Did you re-install Windows when you replaced components? Try to run off a Linux Live CD and see if it will detect the video card. That should rule out hardware issues. That actually would have been a good first start before you tried the hardware testing.
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September 10, 2011 12:01:10 AM

Yes I did a clean installation of Windows, I also did it using 2 other hard disks.
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September 12, 2011 2:08:04 PM

I think from your list of things to try, the only thing that was not replaced is the CPU. And maybe RAM, don't see a note in here about trying new or known good used RAM. And it looks like you did a BIOS reset, is there a BIOS update you can run?

Try it with another OS maybe, although that may not help you with getting it running the way you want, at least it will help with seeing if it's just an odd Windows interaction with your components or a hardware issue. One of the Linux Live CDs should work for this, no need to install anything else on the drive, just run it off the disk. I do think that that way will provide 3D acceleration to the system.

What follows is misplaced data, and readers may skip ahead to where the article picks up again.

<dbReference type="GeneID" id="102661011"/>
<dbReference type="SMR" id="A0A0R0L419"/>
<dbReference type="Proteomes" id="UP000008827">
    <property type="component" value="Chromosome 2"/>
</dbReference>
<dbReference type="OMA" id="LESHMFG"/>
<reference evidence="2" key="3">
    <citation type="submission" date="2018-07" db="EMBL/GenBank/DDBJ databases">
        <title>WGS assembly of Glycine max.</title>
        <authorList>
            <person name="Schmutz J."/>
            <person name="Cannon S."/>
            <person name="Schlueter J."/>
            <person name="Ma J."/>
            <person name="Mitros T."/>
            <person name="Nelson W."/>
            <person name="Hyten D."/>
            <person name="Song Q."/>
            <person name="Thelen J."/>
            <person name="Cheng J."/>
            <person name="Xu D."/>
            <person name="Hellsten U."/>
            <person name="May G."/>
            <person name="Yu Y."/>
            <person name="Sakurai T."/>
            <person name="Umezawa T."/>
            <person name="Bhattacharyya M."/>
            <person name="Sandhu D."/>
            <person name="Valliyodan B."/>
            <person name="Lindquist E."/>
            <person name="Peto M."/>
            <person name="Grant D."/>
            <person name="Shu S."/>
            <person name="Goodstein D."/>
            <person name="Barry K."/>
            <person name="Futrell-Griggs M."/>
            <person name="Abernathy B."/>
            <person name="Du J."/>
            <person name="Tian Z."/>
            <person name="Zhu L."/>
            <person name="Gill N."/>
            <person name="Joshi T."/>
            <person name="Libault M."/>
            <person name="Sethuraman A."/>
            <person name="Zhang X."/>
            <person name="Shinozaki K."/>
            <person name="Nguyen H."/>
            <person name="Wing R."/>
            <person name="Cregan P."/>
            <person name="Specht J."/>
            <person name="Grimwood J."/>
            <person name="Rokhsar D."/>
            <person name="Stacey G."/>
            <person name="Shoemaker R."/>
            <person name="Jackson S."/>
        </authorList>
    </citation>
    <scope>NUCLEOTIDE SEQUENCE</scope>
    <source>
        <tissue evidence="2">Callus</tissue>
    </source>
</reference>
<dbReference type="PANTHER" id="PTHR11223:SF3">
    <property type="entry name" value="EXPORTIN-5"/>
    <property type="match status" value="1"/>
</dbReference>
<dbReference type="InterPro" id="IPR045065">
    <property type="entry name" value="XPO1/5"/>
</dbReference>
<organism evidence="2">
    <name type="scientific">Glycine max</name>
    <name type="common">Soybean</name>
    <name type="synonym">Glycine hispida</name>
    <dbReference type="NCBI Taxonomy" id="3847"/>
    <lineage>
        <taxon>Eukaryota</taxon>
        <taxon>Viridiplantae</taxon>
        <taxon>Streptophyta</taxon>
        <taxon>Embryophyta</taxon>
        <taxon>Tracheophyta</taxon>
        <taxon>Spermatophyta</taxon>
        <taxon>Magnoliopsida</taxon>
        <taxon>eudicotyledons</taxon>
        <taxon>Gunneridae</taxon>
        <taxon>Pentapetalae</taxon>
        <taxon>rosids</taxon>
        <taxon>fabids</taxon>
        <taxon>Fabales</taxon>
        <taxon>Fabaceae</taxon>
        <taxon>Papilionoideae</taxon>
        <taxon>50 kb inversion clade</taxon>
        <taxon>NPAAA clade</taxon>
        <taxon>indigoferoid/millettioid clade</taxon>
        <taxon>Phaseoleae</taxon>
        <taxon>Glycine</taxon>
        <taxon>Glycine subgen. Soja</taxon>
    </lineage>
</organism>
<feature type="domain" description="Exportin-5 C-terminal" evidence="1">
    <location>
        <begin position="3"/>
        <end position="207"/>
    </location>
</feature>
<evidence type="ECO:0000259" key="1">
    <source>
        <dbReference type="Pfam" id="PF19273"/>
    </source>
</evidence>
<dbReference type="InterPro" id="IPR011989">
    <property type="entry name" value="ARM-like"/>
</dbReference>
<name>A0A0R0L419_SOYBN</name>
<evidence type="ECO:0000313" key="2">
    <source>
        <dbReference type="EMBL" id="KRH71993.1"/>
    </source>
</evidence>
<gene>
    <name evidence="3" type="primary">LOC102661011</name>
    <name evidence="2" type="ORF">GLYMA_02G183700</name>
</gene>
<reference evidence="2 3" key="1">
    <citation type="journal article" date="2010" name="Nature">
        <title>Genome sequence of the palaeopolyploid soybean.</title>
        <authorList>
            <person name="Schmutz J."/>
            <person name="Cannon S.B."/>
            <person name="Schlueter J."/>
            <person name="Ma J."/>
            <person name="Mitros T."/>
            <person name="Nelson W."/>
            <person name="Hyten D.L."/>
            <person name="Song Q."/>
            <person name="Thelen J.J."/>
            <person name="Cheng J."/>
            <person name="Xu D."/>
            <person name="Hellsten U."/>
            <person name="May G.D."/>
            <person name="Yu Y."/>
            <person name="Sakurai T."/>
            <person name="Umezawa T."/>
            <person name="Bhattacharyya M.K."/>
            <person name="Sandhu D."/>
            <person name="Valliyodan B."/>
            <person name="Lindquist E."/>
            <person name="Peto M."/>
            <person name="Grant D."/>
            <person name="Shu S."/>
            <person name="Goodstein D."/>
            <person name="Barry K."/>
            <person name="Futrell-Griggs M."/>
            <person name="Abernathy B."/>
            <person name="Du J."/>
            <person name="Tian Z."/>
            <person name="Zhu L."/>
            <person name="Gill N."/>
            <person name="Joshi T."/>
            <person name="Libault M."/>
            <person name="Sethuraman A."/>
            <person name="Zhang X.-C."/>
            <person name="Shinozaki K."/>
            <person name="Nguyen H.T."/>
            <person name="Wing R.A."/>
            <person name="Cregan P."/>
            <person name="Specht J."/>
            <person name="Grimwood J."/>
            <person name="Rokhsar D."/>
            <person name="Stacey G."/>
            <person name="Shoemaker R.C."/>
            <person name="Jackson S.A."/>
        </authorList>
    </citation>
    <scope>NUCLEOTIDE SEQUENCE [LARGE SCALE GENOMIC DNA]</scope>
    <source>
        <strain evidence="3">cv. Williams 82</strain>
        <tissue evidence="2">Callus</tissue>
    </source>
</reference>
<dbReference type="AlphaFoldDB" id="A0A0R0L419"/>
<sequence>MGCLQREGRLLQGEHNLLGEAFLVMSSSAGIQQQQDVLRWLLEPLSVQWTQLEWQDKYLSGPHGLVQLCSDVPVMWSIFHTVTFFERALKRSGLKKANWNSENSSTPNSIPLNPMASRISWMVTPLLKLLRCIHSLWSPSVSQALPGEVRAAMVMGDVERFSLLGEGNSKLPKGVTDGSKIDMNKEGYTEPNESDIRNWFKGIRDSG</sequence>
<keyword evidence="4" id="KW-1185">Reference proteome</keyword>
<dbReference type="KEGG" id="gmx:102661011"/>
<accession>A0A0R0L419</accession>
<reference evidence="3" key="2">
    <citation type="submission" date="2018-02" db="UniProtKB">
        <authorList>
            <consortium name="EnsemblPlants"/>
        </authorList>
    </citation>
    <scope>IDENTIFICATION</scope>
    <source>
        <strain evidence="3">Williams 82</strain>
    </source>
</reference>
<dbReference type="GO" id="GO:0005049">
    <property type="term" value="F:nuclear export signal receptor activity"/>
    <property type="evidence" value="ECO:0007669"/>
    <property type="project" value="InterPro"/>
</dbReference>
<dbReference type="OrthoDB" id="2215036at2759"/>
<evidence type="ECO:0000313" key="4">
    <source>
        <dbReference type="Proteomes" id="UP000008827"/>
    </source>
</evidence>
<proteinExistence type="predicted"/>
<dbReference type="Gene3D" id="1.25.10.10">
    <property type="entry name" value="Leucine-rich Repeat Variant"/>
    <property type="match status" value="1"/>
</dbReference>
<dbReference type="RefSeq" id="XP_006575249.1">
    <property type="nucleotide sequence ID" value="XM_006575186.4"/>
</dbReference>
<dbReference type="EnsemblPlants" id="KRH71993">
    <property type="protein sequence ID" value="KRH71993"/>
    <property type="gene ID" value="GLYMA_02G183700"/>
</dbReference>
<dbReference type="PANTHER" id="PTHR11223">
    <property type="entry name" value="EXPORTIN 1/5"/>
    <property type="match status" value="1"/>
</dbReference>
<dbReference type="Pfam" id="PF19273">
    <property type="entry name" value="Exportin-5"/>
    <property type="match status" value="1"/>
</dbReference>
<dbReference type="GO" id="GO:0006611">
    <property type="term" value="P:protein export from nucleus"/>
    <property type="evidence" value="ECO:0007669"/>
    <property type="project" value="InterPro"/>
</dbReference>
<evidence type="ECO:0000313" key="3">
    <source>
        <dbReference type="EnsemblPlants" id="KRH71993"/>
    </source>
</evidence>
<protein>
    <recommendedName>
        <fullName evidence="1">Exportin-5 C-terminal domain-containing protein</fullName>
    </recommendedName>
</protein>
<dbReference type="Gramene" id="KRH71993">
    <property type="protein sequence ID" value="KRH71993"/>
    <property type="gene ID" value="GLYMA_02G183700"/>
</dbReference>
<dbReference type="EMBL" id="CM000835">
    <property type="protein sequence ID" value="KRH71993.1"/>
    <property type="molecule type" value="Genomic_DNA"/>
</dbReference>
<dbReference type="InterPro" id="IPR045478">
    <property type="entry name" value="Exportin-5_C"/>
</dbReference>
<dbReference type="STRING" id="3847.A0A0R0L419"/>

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September 12, 2011 11:05:13 PM

Yes, you're right that the only thing i couldn't replace because all of my friends are using Intel. I already did a BIOS update and now my BIOS is up to date.

I'm not familiar with Linux, where could i find this Linux Live?
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November 23, 2011 7:55:19 AM

sorry for the very late response for I went out of the country for a few months...

Back to my problem I still got the same results I even tried installing Windows 7 64bit and got the same results.

I tried putting an old geforce 7200GS and an old 7300GT video card and both worked, and tried my 8600gt on another computer and it worked on the other machine.

Then I tried to put back again my 8600gt on my computer same results but now the fans of the video card are spinning so fast that it was like its about to come off. This problem is freaking me out :pt1cable:  still any ideas?

Only thing i can't replace is the CPU and the memory, do those two could also cause the problem?